'Tales and adventures': G. A. Henty's Union Jack and the competitive world of publishing for boys in the 1880s

Minna Vuohelainen

Research output: Contribution to journalArticle

Abstract

In the competitive publishing environment of the late nineteenth century, writers and magazines had to distinguish themselves carefully from potential rivals. This article examines how G. A. Henty's quality boys' weekly, Union Jack (1880–83), attempted to secure a niche in the juvenile publishing market by deliberately distinguishing itself from other papers as a literary, imperialist and 'healthy' publication. The article explores the design and marketing techniques of the magazine, its status as a fiction paper, the high calibre of its contributors, and its aggressive rhetoric in targeting an exclusively masculine audience. It argues that while Union Jack was marketed as a niche publication, it eventually failed to distinguish itself sufficiently to survive in an extremely competitive environment.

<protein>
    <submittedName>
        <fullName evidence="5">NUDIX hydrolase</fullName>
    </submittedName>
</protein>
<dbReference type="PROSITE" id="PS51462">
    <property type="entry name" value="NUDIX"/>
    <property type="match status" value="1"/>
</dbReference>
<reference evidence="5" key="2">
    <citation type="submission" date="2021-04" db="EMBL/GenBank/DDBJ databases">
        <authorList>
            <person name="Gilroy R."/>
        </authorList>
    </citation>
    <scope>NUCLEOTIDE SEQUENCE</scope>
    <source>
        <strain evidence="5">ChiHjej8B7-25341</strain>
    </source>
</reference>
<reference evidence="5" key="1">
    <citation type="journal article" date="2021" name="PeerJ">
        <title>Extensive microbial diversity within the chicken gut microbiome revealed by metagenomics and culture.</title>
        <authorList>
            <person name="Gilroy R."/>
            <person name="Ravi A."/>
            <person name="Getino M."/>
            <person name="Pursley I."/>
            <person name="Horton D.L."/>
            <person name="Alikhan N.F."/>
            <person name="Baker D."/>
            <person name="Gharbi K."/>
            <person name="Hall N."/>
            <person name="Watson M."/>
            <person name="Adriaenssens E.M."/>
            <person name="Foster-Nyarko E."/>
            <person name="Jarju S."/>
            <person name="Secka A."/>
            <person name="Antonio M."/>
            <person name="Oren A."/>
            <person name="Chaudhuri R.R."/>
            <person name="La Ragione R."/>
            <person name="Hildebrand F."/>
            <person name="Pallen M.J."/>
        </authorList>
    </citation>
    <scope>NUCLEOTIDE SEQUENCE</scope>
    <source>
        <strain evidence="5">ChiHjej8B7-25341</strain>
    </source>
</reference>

Original languageEnglish
Pages (from-to)183-196
JournalJournal of Popular Narrative Media
Volume1
Issue number2
DOIs
Publication statusPublished - Oct 2008

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